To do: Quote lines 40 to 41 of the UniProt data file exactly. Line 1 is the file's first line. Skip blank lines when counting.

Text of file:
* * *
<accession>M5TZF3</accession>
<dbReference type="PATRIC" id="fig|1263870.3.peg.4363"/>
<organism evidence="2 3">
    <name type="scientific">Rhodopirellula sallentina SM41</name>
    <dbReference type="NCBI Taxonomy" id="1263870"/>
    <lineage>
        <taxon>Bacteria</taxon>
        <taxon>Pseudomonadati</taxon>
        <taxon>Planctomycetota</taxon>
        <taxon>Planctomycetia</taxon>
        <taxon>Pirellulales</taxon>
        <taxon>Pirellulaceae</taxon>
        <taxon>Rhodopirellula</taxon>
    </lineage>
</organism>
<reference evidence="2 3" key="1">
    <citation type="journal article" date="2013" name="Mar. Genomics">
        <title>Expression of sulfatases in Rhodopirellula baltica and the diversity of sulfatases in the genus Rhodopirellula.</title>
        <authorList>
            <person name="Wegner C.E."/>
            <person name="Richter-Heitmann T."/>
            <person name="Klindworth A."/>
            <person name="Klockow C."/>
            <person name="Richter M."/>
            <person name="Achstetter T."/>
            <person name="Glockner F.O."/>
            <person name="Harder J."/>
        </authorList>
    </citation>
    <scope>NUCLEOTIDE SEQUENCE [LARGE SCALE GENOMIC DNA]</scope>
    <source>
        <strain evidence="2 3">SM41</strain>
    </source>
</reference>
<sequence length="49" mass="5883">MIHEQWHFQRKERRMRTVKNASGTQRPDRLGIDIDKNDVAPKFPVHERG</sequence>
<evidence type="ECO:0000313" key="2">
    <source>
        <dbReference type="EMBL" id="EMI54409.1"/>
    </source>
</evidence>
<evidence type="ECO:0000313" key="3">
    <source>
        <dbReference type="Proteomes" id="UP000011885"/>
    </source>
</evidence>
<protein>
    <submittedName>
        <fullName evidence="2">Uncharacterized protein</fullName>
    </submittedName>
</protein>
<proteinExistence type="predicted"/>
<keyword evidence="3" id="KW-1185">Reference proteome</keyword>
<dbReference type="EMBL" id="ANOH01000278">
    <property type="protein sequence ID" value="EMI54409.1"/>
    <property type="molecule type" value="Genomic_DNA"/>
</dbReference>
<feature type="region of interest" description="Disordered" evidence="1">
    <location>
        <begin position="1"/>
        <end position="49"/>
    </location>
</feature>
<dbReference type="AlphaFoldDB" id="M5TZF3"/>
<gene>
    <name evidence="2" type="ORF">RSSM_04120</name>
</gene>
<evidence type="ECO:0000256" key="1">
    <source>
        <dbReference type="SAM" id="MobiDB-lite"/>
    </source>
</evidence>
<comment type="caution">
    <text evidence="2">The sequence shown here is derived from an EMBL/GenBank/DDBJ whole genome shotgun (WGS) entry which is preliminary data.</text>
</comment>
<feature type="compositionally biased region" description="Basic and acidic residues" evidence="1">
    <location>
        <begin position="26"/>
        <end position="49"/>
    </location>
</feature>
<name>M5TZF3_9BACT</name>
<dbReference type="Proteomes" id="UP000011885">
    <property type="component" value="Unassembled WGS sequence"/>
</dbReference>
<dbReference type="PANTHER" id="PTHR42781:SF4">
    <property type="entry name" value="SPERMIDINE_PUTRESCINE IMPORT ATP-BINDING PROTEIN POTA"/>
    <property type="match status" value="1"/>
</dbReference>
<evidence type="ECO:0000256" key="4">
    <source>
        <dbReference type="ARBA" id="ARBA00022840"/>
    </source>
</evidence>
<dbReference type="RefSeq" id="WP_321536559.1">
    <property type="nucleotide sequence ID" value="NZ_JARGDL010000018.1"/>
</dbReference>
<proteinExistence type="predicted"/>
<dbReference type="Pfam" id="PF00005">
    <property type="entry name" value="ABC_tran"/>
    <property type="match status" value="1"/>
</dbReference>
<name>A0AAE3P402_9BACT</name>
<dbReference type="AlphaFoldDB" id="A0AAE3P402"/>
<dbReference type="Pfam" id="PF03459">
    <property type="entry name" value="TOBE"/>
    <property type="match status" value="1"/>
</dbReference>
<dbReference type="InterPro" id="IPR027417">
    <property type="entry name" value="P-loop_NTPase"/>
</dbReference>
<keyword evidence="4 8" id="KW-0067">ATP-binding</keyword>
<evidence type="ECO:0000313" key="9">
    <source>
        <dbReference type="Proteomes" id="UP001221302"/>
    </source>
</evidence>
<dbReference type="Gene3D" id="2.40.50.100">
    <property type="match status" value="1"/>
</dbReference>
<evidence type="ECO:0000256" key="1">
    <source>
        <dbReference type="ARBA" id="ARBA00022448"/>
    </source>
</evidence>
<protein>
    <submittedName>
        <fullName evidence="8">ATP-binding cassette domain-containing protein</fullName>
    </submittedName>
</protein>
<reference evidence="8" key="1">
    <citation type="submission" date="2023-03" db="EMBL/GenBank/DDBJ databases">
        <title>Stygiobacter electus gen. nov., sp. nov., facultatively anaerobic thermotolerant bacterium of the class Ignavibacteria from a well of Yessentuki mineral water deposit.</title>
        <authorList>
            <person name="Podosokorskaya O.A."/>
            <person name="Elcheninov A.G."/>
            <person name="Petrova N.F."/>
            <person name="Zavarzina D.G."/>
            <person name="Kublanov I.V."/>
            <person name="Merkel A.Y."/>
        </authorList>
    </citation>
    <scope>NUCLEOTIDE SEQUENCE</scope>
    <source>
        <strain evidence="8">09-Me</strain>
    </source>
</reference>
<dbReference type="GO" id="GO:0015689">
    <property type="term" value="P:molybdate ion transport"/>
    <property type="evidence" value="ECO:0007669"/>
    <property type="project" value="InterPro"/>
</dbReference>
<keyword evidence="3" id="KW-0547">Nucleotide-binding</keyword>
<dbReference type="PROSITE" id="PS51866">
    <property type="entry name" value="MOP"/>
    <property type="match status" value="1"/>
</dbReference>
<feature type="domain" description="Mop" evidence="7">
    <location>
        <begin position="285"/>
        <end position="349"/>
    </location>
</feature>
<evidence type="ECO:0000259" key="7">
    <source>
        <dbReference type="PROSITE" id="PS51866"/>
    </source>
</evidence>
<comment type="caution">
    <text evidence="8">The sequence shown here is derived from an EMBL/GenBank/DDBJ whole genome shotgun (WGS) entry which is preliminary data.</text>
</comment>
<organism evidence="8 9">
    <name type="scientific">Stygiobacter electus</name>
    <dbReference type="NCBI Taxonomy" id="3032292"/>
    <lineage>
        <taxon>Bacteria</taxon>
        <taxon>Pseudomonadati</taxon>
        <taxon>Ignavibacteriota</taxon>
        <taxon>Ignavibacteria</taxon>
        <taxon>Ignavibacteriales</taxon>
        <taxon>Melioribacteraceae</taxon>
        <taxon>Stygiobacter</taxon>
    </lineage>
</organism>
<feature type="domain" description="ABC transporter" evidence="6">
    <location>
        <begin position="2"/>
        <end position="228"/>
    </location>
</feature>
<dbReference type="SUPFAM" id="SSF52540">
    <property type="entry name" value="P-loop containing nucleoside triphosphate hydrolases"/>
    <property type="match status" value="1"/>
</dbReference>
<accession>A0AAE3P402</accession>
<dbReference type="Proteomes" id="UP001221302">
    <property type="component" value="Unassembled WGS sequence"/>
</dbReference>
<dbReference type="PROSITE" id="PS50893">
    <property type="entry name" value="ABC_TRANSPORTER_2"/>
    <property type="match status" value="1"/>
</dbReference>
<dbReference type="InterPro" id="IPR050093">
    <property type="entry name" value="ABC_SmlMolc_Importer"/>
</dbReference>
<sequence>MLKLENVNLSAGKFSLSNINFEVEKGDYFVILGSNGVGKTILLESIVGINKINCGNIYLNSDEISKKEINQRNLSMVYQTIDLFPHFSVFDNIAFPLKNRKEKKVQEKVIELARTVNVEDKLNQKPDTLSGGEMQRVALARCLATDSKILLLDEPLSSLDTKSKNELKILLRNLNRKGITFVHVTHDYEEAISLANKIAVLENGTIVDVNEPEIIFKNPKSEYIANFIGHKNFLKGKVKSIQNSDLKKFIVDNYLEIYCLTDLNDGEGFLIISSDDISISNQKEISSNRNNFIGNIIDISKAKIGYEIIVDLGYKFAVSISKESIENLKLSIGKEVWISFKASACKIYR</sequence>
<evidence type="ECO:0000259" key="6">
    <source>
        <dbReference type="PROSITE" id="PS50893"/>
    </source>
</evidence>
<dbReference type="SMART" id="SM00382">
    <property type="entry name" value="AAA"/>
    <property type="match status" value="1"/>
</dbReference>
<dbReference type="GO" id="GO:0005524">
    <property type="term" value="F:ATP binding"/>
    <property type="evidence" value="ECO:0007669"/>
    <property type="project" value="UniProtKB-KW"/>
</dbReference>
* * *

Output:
</evidence>
<evidence type="ECO:0000313" key="3">